With all the wrinkles sorted out of the pay situation, I got my second paycheck, and today I went to Menards and bought $75 worth of home improvement supplies without worrying about the expenditure interfering with my ability to pay the necessary bills.
The bathroom is nearly complete.
New shower curtain rod, though I'm not overly pleased with it; it works, but it's an extending type so there's a ---____ step in it over which you must manually ease the hangers for the shower curtain. Naturally, it's right in the middle of the travel, too.
None of the shower curtain rods I saw were any better. The selection was limited entirely to telescoping designs with various tensioning mechanisms. My first choice had a decorative flare on each end; the gripping pad was maybe a 1.5 inch disk, with an entirely uncovered metal flange around it that looked like it would gouge whatever surface it was applied to. My second choice doesn't have that, at least.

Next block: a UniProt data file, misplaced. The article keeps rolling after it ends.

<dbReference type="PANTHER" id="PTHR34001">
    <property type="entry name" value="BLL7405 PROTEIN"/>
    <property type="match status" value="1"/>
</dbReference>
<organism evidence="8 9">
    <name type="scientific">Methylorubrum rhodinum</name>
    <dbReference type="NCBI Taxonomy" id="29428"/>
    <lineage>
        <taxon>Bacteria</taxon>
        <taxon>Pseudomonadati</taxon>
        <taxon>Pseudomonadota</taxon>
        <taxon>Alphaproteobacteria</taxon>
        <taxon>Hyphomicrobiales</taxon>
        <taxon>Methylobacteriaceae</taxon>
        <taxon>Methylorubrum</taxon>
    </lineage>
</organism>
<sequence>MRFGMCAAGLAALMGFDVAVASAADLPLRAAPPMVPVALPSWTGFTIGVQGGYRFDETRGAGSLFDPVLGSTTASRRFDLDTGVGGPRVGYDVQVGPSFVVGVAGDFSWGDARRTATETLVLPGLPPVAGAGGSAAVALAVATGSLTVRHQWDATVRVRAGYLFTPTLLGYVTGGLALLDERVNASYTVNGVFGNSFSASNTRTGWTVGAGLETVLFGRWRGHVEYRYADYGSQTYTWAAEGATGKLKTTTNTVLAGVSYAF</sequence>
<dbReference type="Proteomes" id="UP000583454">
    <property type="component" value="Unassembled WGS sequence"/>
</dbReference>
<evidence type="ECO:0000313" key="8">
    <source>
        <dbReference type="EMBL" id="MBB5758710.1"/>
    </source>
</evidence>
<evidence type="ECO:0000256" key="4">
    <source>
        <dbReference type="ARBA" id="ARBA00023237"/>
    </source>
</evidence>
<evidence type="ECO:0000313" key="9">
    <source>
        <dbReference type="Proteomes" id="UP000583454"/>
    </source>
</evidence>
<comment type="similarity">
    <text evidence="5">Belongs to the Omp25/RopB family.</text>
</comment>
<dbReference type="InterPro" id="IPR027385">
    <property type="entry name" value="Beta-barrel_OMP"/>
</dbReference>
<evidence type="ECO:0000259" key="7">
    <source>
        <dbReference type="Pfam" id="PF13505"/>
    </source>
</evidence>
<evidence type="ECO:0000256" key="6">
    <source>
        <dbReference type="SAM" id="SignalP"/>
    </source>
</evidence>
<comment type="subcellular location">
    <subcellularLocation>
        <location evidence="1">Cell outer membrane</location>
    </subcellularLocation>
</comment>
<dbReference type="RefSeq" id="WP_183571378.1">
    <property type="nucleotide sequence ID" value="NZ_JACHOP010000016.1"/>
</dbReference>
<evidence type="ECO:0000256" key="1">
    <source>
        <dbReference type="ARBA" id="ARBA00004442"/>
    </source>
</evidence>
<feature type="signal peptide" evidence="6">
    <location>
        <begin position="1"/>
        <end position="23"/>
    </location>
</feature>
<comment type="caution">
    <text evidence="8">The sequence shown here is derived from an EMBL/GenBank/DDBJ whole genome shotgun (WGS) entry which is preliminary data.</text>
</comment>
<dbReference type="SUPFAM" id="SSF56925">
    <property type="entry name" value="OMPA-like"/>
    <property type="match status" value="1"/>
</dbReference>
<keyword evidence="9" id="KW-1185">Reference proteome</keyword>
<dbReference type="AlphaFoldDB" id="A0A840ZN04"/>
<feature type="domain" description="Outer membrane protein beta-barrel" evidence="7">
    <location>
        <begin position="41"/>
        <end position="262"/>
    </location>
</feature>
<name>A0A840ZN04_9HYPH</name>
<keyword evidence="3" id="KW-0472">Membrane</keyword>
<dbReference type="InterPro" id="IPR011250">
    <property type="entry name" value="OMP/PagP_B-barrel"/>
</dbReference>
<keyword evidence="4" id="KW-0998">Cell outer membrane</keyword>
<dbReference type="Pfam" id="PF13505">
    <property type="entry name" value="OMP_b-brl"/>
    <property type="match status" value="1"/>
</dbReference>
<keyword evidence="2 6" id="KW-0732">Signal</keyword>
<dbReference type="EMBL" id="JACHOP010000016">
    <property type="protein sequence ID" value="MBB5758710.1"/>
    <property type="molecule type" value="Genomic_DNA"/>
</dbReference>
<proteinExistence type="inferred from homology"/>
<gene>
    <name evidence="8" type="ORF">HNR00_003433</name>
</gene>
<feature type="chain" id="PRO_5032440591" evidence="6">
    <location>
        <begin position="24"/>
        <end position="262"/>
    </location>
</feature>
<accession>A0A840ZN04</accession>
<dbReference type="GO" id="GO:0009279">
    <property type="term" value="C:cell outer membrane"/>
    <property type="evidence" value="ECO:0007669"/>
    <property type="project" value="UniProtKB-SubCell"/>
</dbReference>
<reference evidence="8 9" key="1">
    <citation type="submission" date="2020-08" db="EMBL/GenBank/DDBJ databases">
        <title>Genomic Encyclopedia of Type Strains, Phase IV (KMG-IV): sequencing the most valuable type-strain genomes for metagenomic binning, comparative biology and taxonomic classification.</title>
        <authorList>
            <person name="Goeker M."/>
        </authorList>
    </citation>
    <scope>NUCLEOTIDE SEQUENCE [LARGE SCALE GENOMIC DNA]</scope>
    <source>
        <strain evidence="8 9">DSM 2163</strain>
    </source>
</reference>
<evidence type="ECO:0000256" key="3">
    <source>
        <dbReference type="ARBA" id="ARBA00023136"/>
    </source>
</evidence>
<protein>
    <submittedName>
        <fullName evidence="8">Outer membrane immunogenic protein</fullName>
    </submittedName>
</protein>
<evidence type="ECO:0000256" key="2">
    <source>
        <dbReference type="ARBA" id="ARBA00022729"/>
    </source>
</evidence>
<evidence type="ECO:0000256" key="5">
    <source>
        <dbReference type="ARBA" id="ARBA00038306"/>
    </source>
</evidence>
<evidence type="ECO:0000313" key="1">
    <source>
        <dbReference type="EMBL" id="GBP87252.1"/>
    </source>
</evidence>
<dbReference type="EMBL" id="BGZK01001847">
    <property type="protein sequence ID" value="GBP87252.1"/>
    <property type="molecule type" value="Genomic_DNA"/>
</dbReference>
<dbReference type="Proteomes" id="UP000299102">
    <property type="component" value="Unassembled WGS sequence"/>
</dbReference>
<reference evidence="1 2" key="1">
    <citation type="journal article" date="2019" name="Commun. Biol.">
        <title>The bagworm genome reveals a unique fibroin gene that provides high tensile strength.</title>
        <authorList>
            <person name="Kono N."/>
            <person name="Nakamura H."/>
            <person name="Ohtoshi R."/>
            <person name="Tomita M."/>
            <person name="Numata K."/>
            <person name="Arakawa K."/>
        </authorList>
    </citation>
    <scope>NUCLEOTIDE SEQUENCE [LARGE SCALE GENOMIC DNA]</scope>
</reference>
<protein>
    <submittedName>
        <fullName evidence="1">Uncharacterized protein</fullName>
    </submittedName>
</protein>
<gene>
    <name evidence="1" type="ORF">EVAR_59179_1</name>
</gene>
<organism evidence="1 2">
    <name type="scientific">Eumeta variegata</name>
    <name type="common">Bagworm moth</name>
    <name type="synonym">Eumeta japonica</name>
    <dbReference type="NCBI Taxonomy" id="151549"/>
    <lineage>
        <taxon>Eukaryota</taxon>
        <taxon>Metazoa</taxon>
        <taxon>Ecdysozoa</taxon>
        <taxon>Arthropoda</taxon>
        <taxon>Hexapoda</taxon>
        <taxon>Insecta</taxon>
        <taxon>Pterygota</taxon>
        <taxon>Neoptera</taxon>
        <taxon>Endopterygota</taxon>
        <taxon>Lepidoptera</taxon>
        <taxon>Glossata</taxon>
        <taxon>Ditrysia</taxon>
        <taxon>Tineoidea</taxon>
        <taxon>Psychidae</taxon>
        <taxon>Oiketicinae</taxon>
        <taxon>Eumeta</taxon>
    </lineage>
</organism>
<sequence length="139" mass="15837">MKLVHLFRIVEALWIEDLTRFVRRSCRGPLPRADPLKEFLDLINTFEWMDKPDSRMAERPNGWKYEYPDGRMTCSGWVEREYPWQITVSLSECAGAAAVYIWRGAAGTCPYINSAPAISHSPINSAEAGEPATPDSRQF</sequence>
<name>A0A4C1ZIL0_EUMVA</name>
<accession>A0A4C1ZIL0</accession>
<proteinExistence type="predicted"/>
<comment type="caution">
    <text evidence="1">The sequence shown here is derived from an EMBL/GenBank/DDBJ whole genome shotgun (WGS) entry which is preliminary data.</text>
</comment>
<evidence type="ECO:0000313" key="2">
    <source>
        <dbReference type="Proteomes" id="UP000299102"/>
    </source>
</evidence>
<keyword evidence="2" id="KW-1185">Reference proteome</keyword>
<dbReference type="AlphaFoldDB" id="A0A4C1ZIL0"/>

Moved on to find a new heat register for the bathroom, and I had four choices:
1) White painted. Chintzy-looking.All made by the same manufacturer; absolutely no other options for floor registers of this kind. I picked wood, reasoning that it would be the best fit. It's pretty close in color to the existing woodwork.
2) Brushed metal. Silvery, wouldn't match anything.
3) Oiled bronze. Too dark; also wouldn't match anything.
Got an LED shop light to hang over my desk in the basement, and a tube of construction adhesive for a couple fiddlybits in the bathroom.
Remaining to do in bathroom: install register and the rest of the trim (two pieces) one of which will need trimming to fit. Touch up the paint. Caulk along the tub surround where it meets the walls. Clean--then it's done.